The beauty of local control

A Business Week article caught my attention, because it speaks so well to an ongoing issue that I encounter with media companies. The issue is whether it makes more sense to run digital operations from a centralized unit or to give freedom to individual properties to do their own thing.

Each has its merits, but I’ve always come down more on the side of local control. That’s because I think all of the flexibility for making money exists there and that nobody knows a market like the people who work therein.

The Business Week article looks at new strategic moves by Best Buy that the company believes will better equip it stores to handle the current economic uncertainty. At the crux of the decision is moving control of many things previously dictated by the corporate offices to the hands of the people running the stores. This has had a rather significant impact on business.

Lately, however, the employees at this store (Baytown, Tex) have noticed a different stripe of shopper: Eastern European workers from cargo ships or oil tankers, temporarily docked at Baytown’s busy port, are spending their precious shore hours scouring the store’s aisles. They take a 15-minute cab or shuttle ride to stock up on iPods and Apple laptops priced cheaper than back home. To speed their shopping, the Baytown Best Buy has moved the iPods from the back corner of the store to the front, paired them with overseas power converters, and simplified the signage. Since the changes were made over the holidays, cash register receipts for the boat workers have ballooned by 67%.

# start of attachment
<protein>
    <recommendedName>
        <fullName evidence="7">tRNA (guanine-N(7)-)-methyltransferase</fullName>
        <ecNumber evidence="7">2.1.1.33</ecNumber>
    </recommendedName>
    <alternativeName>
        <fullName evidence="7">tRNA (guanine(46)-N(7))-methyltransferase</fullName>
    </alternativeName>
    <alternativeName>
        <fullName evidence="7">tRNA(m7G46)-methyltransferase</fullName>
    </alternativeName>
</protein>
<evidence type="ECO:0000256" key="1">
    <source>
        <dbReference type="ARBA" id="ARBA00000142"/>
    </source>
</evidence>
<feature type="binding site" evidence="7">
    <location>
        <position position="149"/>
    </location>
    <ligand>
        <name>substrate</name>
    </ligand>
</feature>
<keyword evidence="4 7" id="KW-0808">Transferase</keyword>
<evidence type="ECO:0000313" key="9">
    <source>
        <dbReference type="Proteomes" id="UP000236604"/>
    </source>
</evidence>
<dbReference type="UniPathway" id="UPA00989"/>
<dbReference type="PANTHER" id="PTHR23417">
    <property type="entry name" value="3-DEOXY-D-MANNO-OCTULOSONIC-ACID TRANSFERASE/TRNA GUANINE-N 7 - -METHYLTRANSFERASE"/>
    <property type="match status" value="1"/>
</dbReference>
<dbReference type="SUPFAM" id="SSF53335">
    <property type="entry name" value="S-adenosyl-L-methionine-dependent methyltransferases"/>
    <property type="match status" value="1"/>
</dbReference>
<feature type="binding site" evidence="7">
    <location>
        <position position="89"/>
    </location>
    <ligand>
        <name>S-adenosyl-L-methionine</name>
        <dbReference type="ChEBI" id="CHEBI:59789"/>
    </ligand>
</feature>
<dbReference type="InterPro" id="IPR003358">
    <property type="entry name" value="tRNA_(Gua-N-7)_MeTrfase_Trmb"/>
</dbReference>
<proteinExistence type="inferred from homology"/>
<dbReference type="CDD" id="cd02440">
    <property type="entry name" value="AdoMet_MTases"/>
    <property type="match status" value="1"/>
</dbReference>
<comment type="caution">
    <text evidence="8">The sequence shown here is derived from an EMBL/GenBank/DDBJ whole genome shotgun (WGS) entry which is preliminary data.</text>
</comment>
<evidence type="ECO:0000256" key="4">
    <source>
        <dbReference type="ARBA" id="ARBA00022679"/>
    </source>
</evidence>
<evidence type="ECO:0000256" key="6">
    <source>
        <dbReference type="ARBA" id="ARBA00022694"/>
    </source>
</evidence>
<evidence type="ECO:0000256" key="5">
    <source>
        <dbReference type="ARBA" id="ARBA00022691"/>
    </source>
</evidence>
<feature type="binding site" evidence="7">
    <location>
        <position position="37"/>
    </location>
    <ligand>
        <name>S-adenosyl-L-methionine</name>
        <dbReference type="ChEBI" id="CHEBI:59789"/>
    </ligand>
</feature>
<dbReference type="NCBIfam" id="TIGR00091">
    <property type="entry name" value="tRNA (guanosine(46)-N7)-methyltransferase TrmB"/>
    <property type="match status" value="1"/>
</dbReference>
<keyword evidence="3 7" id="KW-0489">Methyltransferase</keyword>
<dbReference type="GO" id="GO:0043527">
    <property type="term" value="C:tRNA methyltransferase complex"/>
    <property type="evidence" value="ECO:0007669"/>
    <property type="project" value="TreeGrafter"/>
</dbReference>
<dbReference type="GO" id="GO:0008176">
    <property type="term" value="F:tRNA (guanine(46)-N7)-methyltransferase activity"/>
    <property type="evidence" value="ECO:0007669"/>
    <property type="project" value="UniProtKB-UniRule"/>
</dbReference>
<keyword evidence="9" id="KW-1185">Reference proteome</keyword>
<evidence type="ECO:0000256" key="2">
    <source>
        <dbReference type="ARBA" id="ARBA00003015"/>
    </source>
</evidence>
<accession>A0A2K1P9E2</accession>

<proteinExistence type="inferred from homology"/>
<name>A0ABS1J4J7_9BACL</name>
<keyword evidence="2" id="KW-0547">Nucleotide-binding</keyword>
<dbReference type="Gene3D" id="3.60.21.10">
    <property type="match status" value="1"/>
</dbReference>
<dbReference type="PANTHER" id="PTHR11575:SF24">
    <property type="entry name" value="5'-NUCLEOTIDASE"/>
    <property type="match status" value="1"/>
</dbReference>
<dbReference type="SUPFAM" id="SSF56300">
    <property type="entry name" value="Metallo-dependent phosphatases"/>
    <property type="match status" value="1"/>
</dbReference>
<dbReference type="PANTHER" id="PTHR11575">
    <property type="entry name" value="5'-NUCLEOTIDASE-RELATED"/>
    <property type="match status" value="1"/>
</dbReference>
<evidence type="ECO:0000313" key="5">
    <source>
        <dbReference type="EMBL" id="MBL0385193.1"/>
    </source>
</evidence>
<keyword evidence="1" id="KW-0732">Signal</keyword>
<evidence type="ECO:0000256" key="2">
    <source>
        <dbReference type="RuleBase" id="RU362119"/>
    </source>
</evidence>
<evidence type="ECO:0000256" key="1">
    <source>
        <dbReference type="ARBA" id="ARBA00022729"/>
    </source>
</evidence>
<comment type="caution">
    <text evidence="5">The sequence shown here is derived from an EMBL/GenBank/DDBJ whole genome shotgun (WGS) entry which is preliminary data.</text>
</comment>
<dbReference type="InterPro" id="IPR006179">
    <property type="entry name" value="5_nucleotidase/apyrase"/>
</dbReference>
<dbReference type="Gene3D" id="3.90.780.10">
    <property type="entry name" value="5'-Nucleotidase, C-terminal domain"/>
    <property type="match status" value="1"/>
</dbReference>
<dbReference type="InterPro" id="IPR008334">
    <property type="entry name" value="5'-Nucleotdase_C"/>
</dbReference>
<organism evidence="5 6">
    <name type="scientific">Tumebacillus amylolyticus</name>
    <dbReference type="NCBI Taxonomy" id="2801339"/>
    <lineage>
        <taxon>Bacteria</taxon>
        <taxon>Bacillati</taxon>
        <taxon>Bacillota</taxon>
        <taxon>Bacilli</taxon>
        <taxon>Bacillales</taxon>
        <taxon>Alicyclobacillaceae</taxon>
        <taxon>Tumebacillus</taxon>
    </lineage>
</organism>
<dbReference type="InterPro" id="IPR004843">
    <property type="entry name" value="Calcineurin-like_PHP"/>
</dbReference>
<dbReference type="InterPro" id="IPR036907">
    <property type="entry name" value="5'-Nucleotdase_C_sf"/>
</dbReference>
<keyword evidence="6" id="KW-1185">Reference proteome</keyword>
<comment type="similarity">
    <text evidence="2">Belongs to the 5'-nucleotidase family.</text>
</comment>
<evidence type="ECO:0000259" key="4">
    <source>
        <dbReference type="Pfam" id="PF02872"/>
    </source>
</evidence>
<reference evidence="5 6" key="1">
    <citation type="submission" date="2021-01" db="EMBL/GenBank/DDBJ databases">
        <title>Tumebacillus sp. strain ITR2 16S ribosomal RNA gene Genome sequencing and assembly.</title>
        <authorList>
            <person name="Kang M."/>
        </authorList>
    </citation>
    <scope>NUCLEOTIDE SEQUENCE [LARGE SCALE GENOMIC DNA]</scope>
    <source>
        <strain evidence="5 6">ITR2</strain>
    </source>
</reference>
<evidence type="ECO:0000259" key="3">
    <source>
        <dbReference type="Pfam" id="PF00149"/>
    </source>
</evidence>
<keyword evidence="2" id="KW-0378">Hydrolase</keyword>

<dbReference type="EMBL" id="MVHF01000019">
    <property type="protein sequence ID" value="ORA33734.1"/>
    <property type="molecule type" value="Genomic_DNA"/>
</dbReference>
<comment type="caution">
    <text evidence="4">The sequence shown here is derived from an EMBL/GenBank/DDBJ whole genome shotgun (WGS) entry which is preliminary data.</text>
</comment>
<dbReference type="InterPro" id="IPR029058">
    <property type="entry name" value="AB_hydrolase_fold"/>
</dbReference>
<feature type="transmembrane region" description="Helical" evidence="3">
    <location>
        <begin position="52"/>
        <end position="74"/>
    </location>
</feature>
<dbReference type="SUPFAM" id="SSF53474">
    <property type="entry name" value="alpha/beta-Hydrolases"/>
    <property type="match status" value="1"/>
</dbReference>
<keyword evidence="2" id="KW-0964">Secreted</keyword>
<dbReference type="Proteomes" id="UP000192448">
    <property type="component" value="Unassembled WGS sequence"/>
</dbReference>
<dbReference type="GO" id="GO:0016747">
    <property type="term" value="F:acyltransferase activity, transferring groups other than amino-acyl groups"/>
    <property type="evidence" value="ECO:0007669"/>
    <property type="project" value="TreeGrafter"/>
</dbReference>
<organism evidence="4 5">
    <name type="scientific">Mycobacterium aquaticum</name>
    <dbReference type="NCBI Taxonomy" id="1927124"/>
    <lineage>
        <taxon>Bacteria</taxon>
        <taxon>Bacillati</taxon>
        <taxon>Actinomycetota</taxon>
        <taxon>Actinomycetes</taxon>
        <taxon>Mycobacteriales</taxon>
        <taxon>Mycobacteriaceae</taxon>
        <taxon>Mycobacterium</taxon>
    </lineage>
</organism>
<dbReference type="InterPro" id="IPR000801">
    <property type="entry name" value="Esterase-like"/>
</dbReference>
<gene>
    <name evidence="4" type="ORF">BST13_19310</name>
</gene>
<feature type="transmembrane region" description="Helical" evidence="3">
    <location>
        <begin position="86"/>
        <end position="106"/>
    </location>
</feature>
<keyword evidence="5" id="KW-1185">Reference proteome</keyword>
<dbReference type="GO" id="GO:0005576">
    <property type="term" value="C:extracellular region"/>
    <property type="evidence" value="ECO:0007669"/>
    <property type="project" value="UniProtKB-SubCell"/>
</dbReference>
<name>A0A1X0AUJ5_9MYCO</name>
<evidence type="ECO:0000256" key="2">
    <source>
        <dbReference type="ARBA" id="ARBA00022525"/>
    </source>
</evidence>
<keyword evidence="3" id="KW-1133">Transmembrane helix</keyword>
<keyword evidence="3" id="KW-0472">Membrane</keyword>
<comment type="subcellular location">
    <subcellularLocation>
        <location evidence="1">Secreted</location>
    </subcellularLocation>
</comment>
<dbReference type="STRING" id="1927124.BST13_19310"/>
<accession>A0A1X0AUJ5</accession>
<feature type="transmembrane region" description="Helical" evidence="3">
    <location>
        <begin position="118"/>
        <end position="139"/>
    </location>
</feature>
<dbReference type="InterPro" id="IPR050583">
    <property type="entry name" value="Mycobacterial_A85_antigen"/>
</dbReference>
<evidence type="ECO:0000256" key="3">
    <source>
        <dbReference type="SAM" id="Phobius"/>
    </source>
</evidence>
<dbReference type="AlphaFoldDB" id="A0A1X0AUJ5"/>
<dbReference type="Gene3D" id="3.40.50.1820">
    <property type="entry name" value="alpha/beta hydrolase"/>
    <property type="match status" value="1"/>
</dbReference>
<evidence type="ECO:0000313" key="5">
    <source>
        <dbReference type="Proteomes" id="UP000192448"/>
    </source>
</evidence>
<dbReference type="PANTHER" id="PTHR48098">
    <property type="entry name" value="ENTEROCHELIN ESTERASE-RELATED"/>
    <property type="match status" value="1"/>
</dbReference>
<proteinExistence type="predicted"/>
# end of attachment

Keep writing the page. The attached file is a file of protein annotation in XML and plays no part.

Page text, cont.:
This moving around of stock would not have happened in a paradigm of top-down control. As a result, Best Buy’s “centricity” strategy is producing projections of healthy revenue growth at a time when the price of gas is soaring.

This is a fascinating look at a company that is trying to shift control over certain things to the local level, and it’s exactly what media companies need to be doing as well. Any corporate media strategy that forces, for example, a certain kind of niche vertical on all of its properties without regard for their local relevancy is sacrificing localized niche revenue opportunities in the name of uniformity. That kind of thinking may have worked at one time, but today, its value is certainly open to debate.

Let’s give control of how we make money online to the people in the best position to know where the money is and how to go about getting it.


  1. i’ll make a comment after reading only the headline…

    act locally. think globally. who says that all the time?

    anyways, now i can read your post!


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